Jobseeker2013 wrote: Wed May 11, 2022 6:39 pm I have the robo advisor with Schwab. The SIP is heavy in fundamental index funds. I have been reading about them and they are smart beta funds. There are tweaked index funds. Sort off like active management. Schwab from my understanding views them as a diversifier. Jack Bogle was not a fan and he said in interviews in 2020 that they have not outperformed capital weight index funds the last 10 years. Morningstar says keep them a real long time as they eventually have their day. The expense ratios are .25 for domestic and .39 for international. I am bit annoyed as nothing seems to beat the simple index fund and I am taking on unnecessary management risk. I hope Schwab is right with this strategy but its a gamble. Should I stay with SIP or move to another Robo that also has tax loss harvest as I have a large taxable balance? Any recommendations or this not a big deal or even a plus? Most SIP reviews point out the cash allocation and verry little mention of the fundamental funds
The lack of outperformance is not exactly what I would focus on:
  • Every point of trading is a point of risk and a source of some fees.
  • Every decision changed is a point of risk.
  • Every fee is lost money.
I will never use Robo investing; it is yet another risk. Working in software, I know that this could be asking for trouble.
Passive investing: not about making big bucks but making profits. Active investing: not about beating the market but meeting goals. Speculation: not about timing the market but taking profitable risks.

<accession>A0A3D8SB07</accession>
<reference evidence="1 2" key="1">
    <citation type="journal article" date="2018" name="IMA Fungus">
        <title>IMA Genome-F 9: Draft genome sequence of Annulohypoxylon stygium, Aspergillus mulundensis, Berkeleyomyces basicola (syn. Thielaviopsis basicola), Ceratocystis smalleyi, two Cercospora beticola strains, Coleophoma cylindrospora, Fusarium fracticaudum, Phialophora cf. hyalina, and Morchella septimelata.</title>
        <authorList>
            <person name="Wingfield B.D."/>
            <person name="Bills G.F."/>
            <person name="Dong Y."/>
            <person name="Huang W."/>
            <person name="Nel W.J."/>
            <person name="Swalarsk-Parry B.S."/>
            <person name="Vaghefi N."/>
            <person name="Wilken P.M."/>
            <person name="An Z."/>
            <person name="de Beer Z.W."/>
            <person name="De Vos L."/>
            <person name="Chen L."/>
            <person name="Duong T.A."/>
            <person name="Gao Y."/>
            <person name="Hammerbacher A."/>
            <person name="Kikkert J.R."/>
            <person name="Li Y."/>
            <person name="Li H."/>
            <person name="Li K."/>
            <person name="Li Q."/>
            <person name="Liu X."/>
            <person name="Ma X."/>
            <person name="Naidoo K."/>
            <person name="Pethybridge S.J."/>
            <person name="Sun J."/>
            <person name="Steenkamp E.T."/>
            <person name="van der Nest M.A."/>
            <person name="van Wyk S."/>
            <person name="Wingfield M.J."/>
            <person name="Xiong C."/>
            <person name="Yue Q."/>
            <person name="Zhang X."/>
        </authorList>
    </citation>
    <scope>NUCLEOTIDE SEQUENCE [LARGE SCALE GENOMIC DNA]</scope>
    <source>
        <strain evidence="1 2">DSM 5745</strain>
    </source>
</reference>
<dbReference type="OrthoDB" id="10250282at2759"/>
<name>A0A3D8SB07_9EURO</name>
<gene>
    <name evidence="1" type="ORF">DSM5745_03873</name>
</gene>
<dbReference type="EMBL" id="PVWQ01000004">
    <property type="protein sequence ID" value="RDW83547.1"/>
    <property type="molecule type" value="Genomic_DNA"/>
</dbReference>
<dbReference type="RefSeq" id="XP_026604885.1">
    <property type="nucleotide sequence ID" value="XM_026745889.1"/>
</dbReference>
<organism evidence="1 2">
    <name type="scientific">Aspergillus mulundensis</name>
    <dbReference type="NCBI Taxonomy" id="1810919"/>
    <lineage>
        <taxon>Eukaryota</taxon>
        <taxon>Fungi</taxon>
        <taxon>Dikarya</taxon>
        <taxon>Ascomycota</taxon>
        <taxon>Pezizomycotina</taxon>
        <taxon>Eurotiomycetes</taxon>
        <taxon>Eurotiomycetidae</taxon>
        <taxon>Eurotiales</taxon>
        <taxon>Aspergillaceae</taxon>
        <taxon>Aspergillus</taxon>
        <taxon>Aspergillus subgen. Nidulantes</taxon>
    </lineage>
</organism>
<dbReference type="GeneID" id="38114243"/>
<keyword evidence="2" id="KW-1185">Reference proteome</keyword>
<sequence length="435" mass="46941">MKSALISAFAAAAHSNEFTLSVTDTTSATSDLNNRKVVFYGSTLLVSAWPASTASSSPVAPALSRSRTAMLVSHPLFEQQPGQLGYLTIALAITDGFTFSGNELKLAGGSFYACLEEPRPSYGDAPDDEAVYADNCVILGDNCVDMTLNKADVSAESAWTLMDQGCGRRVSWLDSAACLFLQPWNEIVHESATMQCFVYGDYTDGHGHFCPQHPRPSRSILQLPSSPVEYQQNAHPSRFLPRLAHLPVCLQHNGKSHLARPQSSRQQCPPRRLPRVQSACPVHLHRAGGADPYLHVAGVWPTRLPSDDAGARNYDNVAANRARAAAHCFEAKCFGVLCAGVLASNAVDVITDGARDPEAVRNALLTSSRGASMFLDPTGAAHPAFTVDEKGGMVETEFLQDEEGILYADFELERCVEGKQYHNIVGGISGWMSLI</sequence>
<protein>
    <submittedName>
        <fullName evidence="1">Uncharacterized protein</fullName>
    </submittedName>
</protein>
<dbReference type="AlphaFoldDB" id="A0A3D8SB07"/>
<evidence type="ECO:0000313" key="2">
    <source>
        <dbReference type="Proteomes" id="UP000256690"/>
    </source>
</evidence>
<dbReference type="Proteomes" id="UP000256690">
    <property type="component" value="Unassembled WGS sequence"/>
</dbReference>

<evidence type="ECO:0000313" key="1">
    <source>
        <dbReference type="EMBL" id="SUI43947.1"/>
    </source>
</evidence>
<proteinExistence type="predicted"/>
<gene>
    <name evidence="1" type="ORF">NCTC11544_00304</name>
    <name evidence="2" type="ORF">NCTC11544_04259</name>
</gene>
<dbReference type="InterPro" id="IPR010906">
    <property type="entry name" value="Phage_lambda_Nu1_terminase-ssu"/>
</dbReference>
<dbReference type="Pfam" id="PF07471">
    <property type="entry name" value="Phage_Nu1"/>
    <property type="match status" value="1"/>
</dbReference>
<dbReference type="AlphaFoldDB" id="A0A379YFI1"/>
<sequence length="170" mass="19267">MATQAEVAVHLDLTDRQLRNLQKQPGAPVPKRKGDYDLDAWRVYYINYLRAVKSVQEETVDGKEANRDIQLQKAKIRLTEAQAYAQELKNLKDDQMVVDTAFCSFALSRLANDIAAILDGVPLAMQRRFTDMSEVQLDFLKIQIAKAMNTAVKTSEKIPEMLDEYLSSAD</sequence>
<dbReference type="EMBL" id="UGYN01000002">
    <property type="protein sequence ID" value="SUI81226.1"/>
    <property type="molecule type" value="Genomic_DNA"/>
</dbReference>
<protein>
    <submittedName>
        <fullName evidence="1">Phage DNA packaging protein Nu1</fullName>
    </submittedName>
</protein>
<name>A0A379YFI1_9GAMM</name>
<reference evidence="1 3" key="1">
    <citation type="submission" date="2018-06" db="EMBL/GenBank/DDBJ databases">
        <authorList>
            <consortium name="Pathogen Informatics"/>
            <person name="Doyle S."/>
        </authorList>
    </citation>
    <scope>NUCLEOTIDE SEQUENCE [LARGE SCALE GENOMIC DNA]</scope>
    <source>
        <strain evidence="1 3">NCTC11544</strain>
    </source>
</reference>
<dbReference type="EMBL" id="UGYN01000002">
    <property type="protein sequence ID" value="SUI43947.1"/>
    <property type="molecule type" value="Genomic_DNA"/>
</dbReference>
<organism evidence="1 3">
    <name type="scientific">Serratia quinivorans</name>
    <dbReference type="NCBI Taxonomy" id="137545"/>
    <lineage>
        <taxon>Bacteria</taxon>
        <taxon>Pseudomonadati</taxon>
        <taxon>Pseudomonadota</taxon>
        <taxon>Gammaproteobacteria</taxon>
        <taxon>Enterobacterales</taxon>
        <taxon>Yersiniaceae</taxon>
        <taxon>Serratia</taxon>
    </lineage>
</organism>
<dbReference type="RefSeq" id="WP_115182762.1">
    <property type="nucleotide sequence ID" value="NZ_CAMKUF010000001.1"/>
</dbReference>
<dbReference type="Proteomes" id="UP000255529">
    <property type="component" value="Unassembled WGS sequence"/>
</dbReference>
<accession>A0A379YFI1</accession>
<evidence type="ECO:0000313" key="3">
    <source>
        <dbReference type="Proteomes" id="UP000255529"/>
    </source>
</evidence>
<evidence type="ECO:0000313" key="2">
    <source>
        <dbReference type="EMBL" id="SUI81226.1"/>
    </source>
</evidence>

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Jobseeker2013
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Re: Schwab Intelligent Portfolio Fundamental Index Funds

Post by Jobseeker2013 »

Looking at my overall stock portfolio, the SIP is my only value tilt. The value is 60% of SIP. Its about 30% of total portfolio.

The 70% are basically total us and international stock market low cost index funds, Blend funds. So my overall value tilt 15%
Last edited by Jobseeker2013 on Fri May 13, 2022 7:37 pm, edited 1 time in total.
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yatesd
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Re: Schwab Intelligent Portfolio Fundamental Index Funds

Post by yatesd »

I switched over from Vanguard to Schwab Premium Intelligent Portfolio back in January. I am on an aggressive allocation with everything in IRA’s.

My initial main concern was the cash allocation, but that proved to be good timing for me and at my age/risk I am OK with some cash. I also was initially a little surprised/frustrated by the increased management fees, but at least realize this is due to the different type of fund. Still relatively low, so the jury is still out. I’ve decided to leave things alone and watch how the continue to manage things and will check on it annually.

Overall, I’ve been happy with my transition to Schwab. I moved everything over, including checking, etc.